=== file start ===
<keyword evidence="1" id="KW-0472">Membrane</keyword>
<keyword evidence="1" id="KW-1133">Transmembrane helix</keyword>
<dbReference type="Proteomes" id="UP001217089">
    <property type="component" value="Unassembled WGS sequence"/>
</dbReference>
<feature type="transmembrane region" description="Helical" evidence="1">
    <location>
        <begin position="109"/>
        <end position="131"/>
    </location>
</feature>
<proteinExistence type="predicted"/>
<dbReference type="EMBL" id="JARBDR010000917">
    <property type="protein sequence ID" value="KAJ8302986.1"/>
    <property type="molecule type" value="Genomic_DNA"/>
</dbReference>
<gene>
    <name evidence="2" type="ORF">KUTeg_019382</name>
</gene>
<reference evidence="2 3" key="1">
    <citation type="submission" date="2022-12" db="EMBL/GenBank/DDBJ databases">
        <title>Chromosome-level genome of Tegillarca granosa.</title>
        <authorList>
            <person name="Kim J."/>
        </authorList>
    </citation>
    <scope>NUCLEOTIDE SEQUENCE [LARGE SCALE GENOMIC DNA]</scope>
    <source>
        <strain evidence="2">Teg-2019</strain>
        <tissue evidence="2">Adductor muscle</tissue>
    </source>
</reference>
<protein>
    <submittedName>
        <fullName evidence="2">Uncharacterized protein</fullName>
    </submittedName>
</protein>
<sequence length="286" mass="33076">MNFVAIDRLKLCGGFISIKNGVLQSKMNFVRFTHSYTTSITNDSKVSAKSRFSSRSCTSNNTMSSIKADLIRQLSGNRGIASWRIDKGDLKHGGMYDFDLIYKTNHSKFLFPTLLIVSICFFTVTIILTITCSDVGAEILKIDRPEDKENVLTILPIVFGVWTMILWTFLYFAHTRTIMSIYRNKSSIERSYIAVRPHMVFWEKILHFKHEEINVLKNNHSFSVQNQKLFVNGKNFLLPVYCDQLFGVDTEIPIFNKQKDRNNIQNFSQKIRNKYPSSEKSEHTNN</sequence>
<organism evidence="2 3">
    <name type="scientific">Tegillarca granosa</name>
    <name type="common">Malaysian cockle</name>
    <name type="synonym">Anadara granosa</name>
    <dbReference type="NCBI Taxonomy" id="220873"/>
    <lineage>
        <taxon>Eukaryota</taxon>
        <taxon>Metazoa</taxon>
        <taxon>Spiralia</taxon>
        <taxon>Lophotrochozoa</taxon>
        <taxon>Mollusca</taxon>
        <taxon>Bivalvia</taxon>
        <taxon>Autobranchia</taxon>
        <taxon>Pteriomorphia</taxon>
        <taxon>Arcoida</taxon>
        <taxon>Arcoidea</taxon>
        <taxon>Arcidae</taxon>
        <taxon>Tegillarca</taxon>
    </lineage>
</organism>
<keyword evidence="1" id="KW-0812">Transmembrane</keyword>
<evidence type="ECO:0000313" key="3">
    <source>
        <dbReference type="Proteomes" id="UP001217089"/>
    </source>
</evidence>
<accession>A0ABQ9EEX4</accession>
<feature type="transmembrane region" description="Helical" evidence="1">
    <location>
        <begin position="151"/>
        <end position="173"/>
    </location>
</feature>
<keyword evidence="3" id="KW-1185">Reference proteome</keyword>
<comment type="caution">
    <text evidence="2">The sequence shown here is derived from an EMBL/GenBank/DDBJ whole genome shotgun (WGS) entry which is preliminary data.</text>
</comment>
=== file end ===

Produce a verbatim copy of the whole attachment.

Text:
<keyword evidence="1" id="KW-0472">Membrane</keyword>
<keyword evidence="1" id="KW-1133">Transmembrane helix</keyword>
<dbReference type="Proteomes" id="UP001217089">
    <property type="component" value="Unassembled WGS sequence"/>
</dbReference>
<feature type="transmembrane region" description="Helical" evidence="1">
    <location>
        <begin position="109"/>
        <end position="131"/>
    </location>
</feature>
<proteinExistence type="predicted"/>
<dbReference type="EMBL" id="JARBDR010000917">
    <property type="protein sequence ID" value="KAJ8302986.1"/>
    <property type="molecule type" value="Genomic_DNA"/>
</dbReference>
<gene>
    <name evidence="2" type="ORF">KUTeg_019382</name>
</gene>
<reference evidence="2 3" key="1">
    <citation type="submission" date="2022-12" db="EMBL/GenBank/DDBJ databases">
        <title>Chromosome-level genome of Tegillarca granosa.</title>
        <authorList>
            <person name="Kim J."/>
        </authorList>
    </citation>
    <scope>NUCLEOTIDE SEQUENCE [LARGE SCALE GENOMIC DNA]</scope>
    <source>
        <strain evidence="2">Teg-2019</strain>
        <tissue evidence="2">Adductor muscle</tissue>
    </source>
</reference>
<protein>
    <submittedName>
        <fullName evidence="2">Uncharacterized protein</fullName>
    </submittedName>
</protein>
<sequence length="286" mass="33076">MNFVAIDRLKLCGGFISIKNGVLQSKMNFVRFTHSYTTSITNDSKVSAKSRFSSRSCTSNNTMSSIKADLIRQLSGNRGIASWRIDKGDLKHGGMYDFDLIYKTNHSKFLFPTLLIVSICFFTVTIILTITCSDVGAEILKIDRPEDKENVLTILPIVFGVWTMILWTFLYFAHTRTIMSIYRNKSSIERSYIAVRPHMVFWEKILHFKHEEINVLKNNHSFSVQNQKLFVNGKNFLLPVYCDQLFGVDTEIPIFNKQKDRNNIQNFSQKIRNKYPSSEKSEHTNN</sequence>
<organism evidence="2 3">
    <name type="scientific">Tegillarca granosa</name>
    <name type="common">Malaysian cockle</name>
    <name type="synonym">Anadara granosa</name>
    <dbReference type="NCBI Taxonomy" id="220873"/>
    <lineage>
        <taxon>Eukaryota</taxon>
        <taxon>Metazoa</taxon>
        <taxon>Spiralia</taxon>
        <taxon>Lophotrochozoa</taxon>
        <taxon>Mollusca</taxon>
        <taxon>Bivalvia</taxon>
        <taxon>Autobranchia</taxon>
        <taxon>Pteriomorphia</taxon>
        <taxon>Arcoida</taxon>
        <taxon>Arcoidea</taxon>
        <taxon>Arcidae</taxon>
        <taxon>Tegillarca</taxon>
    </lineage>
</organism>
<keyword evidence="1" id="KW-0812">Transmembrane</keyword>
<evidence type="ECO:0000313" key="3">
    <source>
        <dbReference type="Proteomes" id="UP001217089"/>
    </source>
</evidence>
<accession>A0ABQ9EEX4</accession>
<feature type="transmembrane region" description="Helical" evidence="1">
    <location>
        <begin position="151"/>
        <end position="173"/>
    </location>
</feature>
<keyword evidence="3" id="KW-1185">Reference proteome</keyword>
<comment type="caution">
    <text evidence="2">The sequence shown here is derived from an EMBL/GenBank/DDBJ whole genome shotgun (WGS) entry which is preliminary data.</text>
</comment>